At half-time in the 1970 Grand Final between then traditional rivals, Carlton and Collingwood, now irrelevant (?), the Magpies were 44 points ahead. With a record crowd of over 120,000 at the MCG, the Blues actually winning the flag from that deficit seemed impossible. As an incorrigible football addict and a devout Carlton fan, tears cascaded gently down my face, my mind in turmoil about whether to stay and watch my team play to its bitter end. Its demise seemed inevitable. Drying my moist eyes, I did remain to witness what I believed would be the ultimate descent of my beloved Blueboys, only to shed tears of ecstatic joy within an hour when history of another kind was recorded for the books. Carlton defied all precedent to win the premiership making the impossible possible with just 20 mortal men running around on the ground; notwithstanding the blond messiah who helped deliver the miracle; No. 7 Ted Hopkins. That same year, Australian rock band, The Master’s Apprentices released its best-selling hit – “It’s Because I Love You” with the famous words ‘Do what you wanna do, be what you wanna be, yeah!’ It seemed amazingly prophetic about my love for Carlton and myself.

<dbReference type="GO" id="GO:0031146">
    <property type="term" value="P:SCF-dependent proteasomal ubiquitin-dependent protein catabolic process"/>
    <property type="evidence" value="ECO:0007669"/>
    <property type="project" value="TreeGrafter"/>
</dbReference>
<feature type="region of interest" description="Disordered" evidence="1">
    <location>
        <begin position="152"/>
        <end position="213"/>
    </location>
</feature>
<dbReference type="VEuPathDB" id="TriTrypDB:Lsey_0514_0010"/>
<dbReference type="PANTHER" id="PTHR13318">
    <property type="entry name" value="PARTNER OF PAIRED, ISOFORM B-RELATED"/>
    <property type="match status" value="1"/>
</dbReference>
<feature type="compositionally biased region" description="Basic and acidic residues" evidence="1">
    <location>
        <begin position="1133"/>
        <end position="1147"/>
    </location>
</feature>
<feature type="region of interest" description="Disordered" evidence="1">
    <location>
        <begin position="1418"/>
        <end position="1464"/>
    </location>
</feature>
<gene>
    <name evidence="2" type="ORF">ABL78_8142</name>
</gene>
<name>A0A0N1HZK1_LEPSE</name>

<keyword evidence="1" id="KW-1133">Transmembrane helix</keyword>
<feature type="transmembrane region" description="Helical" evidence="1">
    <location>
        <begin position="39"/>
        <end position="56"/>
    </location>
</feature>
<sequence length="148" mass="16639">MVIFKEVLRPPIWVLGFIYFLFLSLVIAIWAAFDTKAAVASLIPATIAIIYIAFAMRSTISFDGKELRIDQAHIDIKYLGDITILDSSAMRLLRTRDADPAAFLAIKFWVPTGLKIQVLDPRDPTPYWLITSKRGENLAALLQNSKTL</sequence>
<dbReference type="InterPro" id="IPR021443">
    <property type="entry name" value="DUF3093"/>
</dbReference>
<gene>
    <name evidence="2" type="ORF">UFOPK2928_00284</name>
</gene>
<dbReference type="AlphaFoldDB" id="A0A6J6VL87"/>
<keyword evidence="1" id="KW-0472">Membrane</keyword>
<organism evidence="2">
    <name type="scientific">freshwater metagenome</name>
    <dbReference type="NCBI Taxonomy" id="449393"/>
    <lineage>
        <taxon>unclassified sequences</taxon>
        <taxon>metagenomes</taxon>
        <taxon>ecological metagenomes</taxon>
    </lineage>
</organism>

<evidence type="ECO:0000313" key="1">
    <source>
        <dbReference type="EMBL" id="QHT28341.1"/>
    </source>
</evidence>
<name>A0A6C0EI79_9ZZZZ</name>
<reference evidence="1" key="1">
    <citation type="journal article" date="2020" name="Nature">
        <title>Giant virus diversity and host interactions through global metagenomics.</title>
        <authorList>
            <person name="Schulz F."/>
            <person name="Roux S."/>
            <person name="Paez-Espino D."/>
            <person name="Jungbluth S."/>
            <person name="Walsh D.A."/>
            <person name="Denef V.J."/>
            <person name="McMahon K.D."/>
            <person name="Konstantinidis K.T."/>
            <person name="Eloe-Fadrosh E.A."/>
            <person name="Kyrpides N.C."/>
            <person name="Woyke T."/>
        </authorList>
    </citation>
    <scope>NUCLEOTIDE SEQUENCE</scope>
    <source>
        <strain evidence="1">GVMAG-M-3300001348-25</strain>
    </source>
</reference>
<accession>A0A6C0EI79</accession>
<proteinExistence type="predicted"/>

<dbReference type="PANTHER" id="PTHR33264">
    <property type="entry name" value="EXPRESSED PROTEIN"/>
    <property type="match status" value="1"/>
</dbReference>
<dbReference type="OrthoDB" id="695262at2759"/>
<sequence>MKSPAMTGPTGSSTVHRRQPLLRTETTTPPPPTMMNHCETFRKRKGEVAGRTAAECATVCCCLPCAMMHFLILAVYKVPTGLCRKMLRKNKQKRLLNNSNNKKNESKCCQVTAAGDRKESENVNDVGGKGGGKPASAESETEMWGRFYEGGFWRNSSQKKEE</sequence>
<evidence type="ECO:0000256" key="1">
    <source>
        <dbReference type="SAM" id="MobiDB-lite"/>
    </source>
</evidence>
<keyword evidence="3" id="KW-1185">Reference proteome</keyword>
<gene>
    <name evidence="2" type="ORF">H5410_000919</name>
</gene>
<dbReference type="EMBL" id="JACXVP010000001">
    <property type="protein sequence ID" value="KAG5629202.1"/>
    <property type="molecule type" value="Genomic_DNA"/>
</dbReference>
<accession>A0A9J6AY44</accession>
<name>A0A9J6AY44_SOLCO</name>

In life, it oft seems impossible to really do what we want to do, let alone be what we want to be, particularly amidst a social milieu that dictates not just how we should think and behave, but imposes, albeit unconsciously, what attitudes we should adopt towards ourselves. Despite many families encouraging their offspring to do and be exactly what they want, other voices echo in their heads to be realistic and recognise the limits of their intellect and talents. Forbid fantasising about the future too much as you could be delusional; out of touch with who you are and what you can achieve. Certainly, thousands of young boys dare to dream about playing in the big time of the AFL and now hopefully girls, too, but how many really make the grade? Moreover, how many continue to work hard at their game to make the grade or at least keep on trying to? Should reality, whoever defines it and however it’s perceived, circumscribe people’s aspirations? What was in the Blues’ players’ heads at half-time in 1970 that morphed into a winning performance on the field?